Fellinger, J., Holzinger, D., and Pollard, R. (2012). Mental health of deaf people. The Lancet, 379: 1037-1044.

Groth, J., and Anthonsen, F. (2010). Fewer wires, less complexity, and more connections: The new challenge for wireless hearing instruments. Hearing Review, 17(6): 28-36.

Harkins, J., and Tucker, P. (2007). An internet survey of individuals with hearing loss regarding assistive listening devices. Trends in Amplification, 11(2): 91-100.

Kochkin, S. (2010a). MarkeTrak VIII: Consumer satisfaction with hearing aids is slowly increasing. Hearing Journal, 63(1): 19-24.

Kochkin, S. (2010b). MarkeTrak VIII: The efficacy of hearing aids in achieving compensation equity in the workplace. Hearing Journal, 63(10): 19-26.

Kochkin, S. (2009). MarkeTrak VIII: 25-year trends in the hearing health market. Hearing Review, 16 (11): 12-31.

Kochkin, S. (2007). MarkeTrak VII: Obstacles to adult non-user adoption of hearing aids. Hearing Journal, 60(4): 27-43.

Pallarito, K. (2010). Teach patients who hear “well enough” the real cost of neglecting hearing loss. Hearing Journal, 63(8): 19-25.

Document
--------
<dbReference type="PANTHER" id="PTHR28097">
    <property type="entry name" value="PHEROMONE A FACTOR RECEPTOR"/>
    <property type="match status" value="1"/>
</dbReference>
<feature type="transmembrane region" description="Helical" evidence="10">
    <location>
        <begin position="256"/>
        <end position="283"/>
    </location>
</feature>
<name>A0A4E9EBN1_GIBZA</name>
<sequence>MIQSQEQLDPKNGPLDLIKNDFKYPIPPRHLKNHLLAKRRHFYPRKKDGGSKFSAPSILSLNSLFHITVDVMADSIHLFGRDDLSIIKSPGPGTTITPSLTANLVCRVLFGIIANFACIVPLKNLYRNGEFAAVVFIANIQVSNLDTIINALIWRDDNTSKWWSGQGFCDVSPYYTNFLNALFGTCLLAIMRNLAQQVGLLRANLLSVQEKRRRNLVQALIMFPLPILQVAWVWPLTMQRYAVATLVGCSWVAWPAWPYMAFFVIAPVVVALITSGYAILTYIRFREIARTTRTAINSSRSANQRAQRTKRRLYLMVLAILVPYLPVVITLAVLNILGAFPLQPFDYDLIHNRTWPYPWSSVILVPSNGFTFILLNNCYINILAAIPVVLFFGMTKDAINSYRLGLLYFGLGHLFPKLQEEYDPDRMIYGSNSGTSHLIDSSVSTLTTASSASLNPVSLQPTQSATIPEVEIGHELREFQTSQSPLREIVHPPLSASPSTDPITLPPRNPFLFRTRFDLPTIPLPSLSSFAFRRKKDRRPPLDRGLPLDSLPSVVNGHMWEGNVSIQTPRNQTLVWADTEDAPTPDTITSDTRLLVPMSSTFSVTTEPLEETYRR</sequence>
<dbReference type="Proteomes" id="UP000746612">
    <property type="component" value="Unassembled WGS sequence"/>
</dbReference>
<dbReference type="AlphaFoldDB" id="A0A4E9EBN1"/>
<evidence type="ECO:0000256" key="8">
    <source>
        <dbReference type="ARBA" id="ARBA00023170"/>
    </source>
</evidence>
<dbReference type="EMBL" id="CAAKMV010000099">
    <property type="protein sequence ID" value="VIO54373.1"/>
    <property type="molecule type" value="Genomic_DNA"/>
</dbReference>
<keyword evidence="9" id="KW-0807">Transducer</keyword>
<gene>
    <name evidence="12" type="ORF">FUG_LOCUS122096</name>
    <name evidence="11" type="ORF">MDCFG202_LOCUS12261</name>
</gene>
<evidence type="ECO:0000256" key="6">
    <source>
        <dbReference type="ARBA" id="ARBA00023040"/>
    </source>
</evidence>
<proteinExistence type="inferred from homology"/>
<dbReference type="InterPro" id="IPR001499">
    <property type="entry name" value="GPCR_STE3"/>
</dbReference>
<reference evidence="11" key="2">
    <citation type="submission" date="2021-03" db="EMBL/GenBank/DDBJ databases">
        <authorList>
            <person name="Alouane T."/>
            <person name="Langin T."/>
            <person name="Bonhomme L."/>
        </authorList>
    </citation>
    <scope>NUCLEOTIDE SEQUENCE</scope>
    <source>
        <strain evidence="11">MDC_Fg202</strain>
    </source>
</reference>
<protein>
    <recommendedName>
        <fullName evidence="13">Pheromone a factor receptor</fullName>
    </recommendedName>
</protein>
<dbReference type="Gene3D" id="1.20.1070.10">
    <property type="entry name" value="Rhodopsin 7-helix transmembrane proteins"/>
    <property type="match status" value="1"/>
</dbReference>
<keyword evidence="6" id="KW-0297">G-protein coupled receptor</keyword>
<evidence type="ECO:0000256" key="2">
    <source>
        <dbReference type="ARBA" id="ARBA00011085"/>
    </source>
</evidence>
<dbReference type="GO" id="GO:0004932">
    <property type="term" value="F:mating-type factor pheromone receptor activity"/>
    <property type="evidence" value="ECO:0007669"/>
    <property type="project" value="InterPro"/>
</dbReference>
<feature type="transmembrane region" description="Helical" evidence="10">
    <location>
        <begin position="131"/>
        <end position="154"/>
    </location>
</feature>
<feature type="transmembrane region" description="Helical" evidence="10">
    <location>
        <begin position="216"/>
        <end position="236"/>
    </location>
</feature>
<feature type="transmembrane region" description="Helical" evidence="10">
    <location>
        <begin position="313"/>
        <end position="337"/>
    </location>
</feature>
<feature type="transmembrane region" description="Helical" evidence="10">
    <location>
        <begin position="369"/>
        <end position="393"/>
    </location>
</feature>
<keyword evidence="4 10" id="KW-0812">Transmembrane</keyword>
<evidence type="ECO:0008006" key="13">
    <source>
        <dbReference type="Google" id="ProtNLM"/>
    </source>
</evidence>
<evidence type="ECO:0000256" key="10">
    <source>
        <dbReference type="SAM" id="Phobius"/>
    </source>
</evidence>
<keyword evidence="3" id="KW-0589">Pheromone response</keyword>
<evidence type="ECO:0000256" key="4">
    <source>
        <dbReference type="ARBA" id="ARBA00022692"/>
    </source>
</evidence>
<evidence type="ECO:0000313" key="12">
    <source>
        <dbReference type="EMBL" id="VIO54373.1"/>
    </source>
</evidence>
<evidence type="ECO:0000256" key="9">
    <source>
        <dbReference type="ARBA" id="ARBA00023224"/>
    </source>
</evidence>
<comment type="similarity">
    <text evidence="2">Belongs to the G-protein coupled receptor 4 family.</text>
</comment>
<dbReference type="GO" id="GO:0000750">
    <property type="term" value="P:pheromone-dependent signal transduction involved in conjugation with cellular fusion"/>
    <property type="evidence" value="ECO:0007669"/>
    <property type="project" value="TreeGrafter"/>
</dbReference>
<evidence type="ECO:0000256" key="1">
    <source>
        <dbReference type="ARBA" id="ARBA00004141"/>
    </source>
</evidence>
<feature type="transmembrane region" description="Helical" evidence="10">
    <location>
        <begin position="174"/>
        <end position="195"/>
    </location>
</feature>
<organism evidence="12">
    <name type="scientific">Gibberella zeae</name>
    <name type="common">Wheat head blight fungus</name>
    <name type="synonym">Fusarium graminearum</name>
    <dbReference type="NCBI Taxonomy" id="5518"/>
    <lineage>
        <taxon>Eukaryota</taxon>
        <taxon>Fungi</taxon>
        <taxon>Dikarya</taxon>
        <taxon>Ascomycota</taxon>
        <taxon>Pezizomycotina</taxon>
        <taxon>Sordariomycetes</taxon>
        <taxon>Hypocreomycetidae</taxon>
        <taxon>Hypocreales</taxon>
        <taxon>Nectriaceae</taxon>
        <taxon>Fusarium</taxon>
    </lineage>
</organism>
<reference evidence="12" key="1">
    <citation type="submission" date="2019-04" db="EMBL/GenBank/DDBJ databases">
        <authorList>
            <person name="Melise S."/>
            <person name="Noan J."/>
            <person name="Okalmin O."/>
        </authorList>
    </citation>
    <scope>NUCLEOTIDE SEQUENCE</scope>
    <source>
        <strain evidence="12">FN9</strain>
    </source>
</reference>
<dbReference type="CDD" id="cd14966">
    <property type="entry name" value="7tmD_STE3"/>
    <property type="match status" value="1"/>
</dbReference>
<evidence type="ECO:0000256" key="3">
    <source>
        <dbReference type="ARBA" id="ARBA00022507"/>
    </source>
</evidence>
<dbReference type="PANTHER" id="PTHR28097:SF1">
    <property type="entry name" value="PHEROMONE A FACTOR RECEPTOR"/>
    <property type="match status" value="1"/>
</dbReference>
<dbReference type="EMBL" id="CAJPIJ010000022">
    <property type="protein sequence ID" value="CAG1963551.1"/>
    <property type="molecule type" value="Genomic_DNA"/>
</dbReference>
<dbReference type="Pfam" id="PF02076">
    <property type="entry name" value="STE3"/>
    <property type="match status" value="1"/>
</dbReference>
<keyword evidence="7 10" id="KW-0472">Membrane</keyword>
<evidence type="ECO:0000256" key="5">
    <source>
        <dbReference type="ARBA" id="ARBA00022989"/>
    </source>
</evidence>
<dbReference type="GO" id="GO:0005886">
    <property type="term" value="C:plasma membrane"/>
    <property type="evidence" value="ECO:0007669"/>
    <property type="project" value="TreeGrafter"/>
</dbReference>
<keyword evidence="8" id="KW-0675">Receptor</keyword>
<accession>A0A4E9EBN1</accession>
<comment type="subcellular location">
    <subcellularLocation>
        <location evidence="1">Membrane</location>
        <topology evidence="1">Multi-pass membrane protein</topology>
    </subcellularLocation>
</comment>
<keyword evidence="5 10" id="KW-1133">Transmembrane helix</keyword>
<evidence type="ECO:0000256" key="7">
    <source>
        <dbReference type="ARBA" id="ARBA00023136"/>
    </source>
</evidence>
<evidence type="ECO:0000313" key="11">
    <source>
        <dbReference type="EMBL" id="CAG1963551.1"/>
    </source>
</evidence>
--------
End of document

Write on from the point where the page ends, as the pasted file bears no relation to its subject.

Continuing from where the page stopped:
Peterson, N.R., Pisoni, D.B., & Miyamoto, R.T. (2010). Cochlear implants and spoken language processing abilities: Review and assessment of the literature. Medicine, Clinical Neurology and Exercise & Occupational Therapy, 28(2).

Pirzanski, C. (2006, August). Earmolds and hearing aid shells: A tutorial part 4: BTE styles, materials, and acoustic modifications. Hearing Review.

Rameh, C., Meller, R., Lavielle, J., Deveze, A., and Magnan, J. (2010). Long-term patient satisfaction with different middle ear implants in sensorineural hearing loss. Ontology & Neurotology, 31(6): 883-892.

Stender, T. (2011). Phone and TV solutions for better hearing. Hearing Review, 18(10): 24-30.

Sweetow, R.W., and Sabes, J.S. (2007). Technologic advances in aural rehabilitation: Applications and innovative methods of service delivery. Trends in Amplification, 11(2): 101-111.

Proposed Priority:

The Assistant Secretary for Special Education and Rehabilitative Services proposes the following priority for the establishment of a Rehabilitation Engineering Research Center (RERC) on Hearing Enhancement. The RERC must focus on innovative technological solutions, new knowledge, and concepts that will improve the lives of individuals with disabilities.